Minister of Finance
Ishaq Dar, the minister of finance, stated on Sunday that the administration has ten months to make a political comeback.
At a press conference held at the Pakistani embassy, Minister Dar remarked, “We had to decide whether to save the state or our politics. And we decided to save the state. We knew there might be repercussions, but we chose the state.”
Dar in Washington
Nearly all of the discussions the finance minister attended while in Washington for the World Bank Group’s annual meetings were about the economy and the effects of the most recent floods on the populace and infrastructure.
However, a number of the opening inquiries at the conference centred on the outcome of the elections on Sunday, which handed PTI a historic triumph. Mr. Dar commented on the outcome, stating that the parties currently in power were aware of “the repercussions” of initiating the vote of no confidence but did so nevertheless because doing otherwise would be bad for Pakistan.
“Allowing the prior administration to continue would have been worse than the floods.”
Dar on Pak-US Ties
The finance minister reaffirmed the promise of the prime minister that Pakistan had a strong command and control structure and that US authorities frequently acknowledged it when asked if President Biden’s comments on Pakistan’s nuclear programme aided Imran Khan’s election campaign. However, he continued, “this is how the world would react when a person who has served as a prime minister (Mr. Khan) claims the nuclear programme was successful under me but not now. You ought to condemn him because of his petty politics.”
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Heads of International Financial Organisations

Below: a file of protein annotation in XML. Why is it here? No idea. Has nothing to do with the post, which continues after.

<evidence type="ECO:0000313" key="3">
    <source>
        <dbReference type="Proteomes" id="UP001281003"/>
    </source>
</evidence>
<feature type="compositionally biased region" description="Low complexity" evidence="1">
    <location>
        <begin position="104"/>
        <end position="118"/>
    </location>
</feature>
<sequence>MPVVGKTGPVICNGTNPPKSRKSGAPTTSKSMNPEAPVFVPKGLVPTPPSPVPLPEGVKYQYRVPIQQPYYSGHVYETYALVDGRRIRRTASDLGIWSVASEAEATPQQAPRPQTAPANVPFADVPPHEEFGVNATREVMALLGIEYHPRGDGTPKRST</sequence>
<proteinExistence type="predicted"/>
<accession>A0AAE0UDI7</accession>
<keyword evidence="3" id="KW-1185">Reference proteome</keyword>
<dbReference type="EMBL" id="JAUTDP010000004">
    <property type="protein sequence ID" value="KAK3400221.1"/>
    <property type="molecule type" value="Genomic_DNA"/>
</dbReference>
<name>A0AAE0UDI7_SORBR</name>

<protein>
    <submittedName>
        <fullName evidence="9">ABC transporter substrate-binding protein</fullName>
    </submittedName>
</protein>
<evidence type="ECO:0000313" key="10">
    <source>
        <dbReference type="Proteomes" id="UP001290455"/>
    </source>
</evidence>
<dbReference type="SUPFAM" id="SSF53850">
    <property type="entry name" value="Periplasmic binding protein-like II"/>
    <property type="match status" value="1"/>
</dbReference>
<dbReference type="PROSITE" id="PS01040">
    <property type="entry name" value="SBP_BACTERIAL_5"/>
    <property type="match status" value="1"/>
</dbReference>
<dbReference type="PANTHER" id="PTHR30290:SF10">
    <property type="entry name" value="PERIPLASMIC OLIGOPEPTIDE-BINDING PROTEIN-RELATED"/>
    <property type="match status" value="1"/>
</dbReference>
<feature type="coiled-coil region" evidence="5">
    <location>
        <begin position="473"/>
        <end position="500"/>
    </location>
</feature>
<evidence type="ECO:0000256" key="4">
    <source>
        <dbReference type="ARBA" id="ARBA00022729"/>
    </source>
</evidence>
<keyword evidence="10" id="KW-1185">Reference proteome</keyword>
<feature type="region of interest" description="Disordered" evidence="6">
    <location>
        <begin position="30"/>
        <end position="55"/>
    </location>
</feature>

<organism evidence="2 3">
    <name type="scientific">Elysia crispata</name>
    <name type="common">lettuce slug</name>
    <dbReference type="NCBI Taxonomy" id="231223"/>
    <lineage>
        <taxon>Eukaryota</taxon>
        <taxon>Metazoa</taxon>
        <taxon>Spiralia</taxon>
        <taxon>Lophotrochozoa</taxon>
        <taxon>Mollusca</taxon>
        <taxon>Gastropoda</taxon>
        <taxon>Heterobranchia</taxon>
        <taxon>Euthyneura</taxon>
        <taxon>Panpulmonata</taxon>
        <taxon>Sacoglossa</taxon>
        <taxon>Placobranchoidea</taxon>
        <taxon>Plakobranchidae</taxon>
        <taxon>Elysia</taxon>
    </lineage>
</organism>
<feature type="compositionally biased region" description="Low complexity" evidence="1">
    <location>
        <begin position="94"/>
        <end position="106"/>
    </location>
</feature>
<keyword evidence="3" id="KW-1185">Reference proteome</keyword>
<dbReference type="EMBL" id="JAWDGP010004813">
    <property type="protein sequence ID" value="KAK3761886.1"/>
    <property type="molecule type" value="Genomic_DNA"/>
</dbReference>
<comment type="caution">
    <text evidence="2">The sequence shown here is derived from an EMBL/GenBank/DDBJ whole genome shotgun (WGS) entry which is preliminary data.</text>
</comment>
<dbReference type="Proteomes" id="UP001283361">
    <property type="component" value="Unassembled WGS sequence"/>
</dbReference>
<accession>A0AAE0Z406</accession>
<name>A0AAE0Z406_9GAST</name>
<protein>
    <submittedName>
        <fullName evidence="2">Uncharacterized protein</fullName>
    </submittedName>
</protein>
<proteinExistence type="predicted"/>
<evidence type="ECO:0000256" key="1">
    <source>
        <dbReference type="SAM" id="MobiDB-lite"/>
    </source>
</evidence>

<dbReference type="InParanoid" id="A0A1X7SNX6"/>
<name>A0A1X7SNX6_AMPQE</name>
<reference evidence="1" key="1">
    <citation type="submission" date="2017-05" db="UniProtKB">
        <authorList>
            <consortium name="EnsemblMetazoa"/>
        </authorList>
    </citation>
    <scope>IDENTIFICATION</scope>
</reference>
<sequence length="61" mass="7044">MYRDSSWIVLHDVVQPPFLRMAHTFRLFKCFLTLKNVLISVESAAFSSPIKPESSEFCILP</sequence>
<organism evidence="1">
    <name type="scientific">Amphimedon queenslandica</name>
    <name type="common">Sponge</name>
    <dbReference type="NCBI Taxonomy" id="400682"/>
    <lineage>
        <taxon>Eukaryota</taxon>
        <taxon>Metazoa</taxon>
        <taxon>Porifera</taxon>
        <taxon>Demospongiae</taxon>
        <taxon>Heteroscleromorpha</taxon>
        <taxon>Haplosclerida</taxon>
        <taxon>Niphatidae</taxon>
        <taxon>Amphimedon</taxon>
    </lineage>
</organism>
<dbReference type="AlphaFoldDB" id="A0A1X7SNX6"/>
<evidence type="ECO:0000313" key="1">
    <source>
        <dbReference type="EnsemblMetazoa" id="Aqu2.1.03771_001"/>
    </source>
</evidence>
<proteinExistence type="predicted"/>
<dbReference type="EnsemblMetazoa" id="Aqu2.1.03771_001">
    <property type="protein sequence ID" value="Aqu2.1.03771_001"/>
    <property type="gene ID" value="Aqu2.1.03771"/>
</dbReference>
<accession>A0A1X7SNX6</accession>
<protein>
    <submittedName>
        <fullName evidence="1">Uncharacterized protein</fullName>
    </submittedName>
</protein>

The minister stated in his opening remarks that he held 58 meetings with the heads of international financial organisations as well as with US, Saudi, and other officials during his four days in Washington. He added that the UNDP, ADB, and WB experts submitted a combined report at a discussion on floods that was convened by the World Bank and Britain.
This report claims that the country has lost more than $32.4 billion as a result of the floods. For emergency assistance and recovery efforts, Pakistan requires more than $16 billion. According to the minister, a forceful plea for assistance for Pakistan was made during the meeting.
Coming up in France is a donors’ meeting
Relief and Recovery Efforts
According to him, the government has already spent more than Rs99 billion on relief and recovery efforts, and Pakistan and its allies are finalising a date for the donors’ conference, which will take place in France next month.
He promised that Pakistan would fulfil all of its obligations under the current IMF plan by June 2023.
Mr. Dar responded, “We are dedicated to the reforms, roughly 5pc to 10pc of the work is pending but will soon be done,” when reminded of an IMF official’s statement pushing Pakistan to continue its fiscal and energy reforms.
FATF’s Plenary Review
He said that Pakistan had removed itself off the FATF’s grey list during the PML-government N’s in 2015 and would do so once more. “We have put rules in place, banned factions, and resolved problems. We have a National Action Plan, the Asia Pacific Group of the FATF has completed its reviews satisfactorily, and we anticipate returning to the whitelist following the subsequent review.
During his visit, the minister was asked about the IMF’s aversion to subsidies. He responded that the “donor do not mind targeted subsidies. They object to broad subsidies, which is what they do. The IMF representatives might have been referring to the electricity subsidy we provided.”